More on changing tech please. Thanks.


b9n10nt 03.08.20 at 8:24 am

Tech is NOT just a gloss on wealth…to the tech.

To the tech, tech is the intersectionality of wealth & progress.

That’s a sweet spot of motivated reasoning, wherein the reasoning has a nutritionist, a therapist, and a sleep doctor.

They, the tech bro’s, are exactly what we thought they would be.


barras 03.08.20 at 7:29 pm

Here’s a tech-bro who could have been driving a 6 figure car and living a life as a man-child who enjoys geeky hobbies (as I’ve seen several who cashed out from one of several “unicorn” companies over the last 2 decades):;a=commit;h=76bc8cb97fc35673c42fe84fe6a9d6887260419a

The open-source database that he worked on is now one of the flagship products of a company that’s making money hand over fist by selling rebranded free software products such as Postgres (and simplifying their management with a nicer web-based management console and a few other ancillary goodies):


Chetan Murthy 03.08.20 at 8:26 pm

Most people (myself included) couldn’t really tell you how a cell phone works

Most techbros couldn’t, either. Most of the people who get rich enough in the tech biz to become execs are at best mediocre techies who discovered that their real talent was for salesmanship (at best) and backstabbing (or worse). Y’know, *businessmen*. They have at most a *superficial* understanding of the technology, and probably even worse when it comes to the social and political implications of the tech. The *idea* that somehow their brief time actually hands-on building-or-fixing stuff, qualifies them to opine ….. guffaw. They’re doing what got them rich: “find a likely sales-pitch that has traction, and go push that sucker.” It doesn’t give you *any* information as to the actual truth-status of that pitch. And FFS the -history- of some of these fuckers should give us all pause.

[I’ve been hands-on since 1984, and continue to be so [also not and never have been an exec or manager or whatever]. I helped debug Twitter during their annus horribilis of 2008. I’ll lay it out in a dick-measuring contest with anybody when it comes to actually understanding the *technology*. And yet I was completely blind-sided by the sociopolitical fallout from social media (probably b/c I use almost none of it). At least I have the sense to not pretend I know more than the people who study that for their profession.]


oldster 03.08.20 at 11:24 pm

Just to add to what Chethan Murthy said:

Most of the people who build cell-phones cannot tell you how cell-phones work.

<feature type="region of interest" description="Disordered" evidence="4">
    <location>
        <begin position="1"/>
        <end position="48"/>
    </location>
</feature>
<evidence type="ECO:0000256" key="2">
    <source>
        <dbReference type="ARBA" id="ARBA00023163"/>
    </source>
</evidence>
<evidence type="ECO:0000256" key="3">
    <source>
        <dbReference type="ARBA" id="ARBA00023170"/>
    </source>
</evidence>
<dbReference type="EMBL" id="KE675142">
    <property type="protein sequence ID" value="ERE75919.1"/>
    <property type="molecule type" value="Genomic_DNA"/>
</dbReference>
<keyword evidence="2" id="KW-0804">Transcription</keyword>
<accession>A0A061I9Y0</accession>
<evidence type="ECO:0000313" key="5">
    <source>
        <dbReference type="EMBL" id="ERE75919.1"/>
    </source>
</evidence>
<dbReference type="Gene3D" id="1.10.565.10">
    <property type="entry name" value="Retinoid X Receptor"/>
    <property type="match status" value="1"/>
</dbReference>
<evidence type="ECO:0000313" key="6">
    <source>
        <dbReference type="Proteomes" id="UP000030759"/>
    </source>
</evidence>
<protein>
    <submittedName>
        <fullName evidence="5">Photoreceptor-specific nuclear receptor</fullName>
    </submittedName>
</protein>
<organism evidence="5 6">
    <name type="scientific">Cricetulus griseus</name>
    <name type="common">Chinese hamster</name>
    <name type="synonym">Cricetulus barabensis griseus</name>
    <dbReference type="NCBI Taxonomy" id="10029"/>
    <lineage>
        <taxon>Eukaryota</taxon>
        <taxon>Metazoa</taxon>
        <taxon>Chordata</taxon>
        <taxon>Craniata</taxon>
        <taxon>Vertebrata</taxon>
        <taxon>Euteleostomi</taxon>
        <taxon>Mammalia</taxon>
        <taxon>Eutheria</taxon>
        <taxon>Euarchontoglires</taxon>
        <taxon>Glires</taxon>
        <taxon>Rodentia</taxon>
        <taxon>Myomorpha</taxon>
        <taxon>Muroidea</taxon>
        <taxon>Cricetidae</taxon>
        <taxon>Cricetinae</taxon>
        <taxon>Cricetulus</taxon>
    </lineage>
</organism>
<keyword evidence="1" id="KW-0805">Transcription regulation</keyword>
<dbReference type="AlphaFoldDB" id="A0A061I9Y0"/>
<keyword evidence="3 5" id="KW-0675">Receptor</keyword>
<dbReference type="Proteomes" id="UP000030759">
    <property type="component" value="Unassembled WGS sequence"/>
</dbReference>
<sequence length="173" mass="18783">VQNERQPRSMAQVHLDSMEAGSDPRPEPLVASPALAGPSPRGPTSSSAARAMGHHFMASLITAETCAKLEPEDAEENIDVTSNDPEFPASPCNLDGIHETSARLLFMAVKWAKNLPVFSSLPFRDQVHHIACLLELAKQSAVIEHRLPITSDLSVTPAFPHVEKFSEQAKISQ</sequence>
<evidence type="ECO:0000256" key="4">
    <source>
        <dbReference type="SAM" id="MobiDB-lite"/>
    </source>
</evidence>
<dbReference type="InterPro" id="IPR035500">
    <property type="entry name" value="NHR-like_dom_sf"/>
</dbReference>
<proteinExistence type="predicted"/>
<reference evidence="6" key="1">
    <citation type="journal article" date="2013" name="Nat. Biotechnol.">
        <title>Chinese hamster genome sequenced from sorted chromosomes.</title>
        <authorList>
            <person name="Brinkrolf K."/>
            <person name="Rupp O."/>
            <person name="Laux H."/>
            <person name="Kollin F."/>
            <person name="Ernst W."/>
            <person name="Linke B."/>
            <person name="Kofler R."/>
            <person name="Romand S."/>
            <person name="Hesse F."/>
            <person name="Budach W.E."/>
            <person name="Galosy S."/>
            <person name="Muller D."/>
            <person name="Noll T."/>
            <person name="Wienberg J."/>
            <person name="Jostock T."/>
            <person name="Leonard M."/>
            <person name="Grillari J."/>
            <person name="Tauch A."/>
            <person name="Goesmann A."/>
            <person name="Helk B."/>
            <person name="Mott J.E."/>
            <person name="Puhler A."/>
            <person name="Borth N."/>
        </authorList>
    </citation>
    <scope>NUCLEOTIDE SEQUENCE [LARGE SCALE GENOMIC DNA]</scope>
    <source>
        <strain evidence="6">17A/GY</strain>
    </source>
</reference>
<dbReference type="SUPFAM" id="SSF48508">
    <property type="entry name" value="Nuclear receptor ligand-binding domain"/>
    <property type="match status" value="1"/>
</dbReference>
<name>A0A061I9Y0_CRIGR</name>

The chip-designers know nothing of how packets are routed on the network. The app-writers don’t know how touch-screens work. The people who build the batteries don’t know how encryption works. The people who design molds for the plastic cases don’t know how accelerometers work. And so on and so on.

This is just the inevitable consequence of complexity. Some people will have a rough sense of how the whole system works, down to some level of detail. But nobody understands the whole thing anymore, to the level of detail at which the individual producers understand there individual portion.

This is just to reinforce what CM says: tech bros don’t earn any deference from their supposed knowledge.

Furthermore, Facebook delendum est. If there’s a socially useful function in that ecosystem, alongside Zuckerberg’s appallingly bad behavior, then it can be replaced by a public non-profit on the Wikipedia model.


WLGR 03.09.20 at 11:32 am

While obviously the veneration of wealthy Silicon Valley techbro executives meshes well with the veneration of businessmen in general, and techbro culture is saturated with all sorts of neoliberal, ancap, and alt-right ideology, it still seems a bit too reductive to argue that tech is just a gloss on rich. Just think about the long-running tradition of “liberal” or even “left” techno-utopianism embodied in cultural vehicles like Star Trek (or in real life, the Cybersyn project of Allende’s Chile) the co-opting of which into the right-wing neoliberal capitalist ideology of modern Silicon Valley has been an extended historical process that didn’t happen overnight and deserves to be studied in some kind of depth.

Now you could definitely make a good case that this process was a more or less inevitable development of the contradictions inherent in left-liberal techno-utopianism, as for instance Barbrook and Cameron did in their classic 1995 critique of “The Californian Ideology,” but the hero-worship of modern techbro entrepreneur figures like Elon Musk still contains layers of ideology that aren’t necessarily part of the hero-worship of more traditional “businessman” figures like Warren Buffett, and some of those differences are potentially pretty important.


Fake Dave 03.09.20 at 5:45 pm

Yeah it doesn’t seem like understanding the underlying technology is as important as being able to sell a vision of the future. We’re supposed to be bootstrapping our way toward this post-scarcity utopia where poverty and privation don’t exist anymore because information is the only currency that matters and it’s free to everyone. The problem is everything keeps going wrong.

Paywalls, copyright trolls, and proprietary code pretty much kept the dream of free information from happening. Fake news and clickbait proliferate. Twitter exists. Instead of setting us free, the technologists have created a nightmare world of control and coercion where we’re all addicted to our phones, we can’t go anywhere without being tracked and surveiled, and marketing has replaced speech. What’s a freedom loving techno-utopian to do?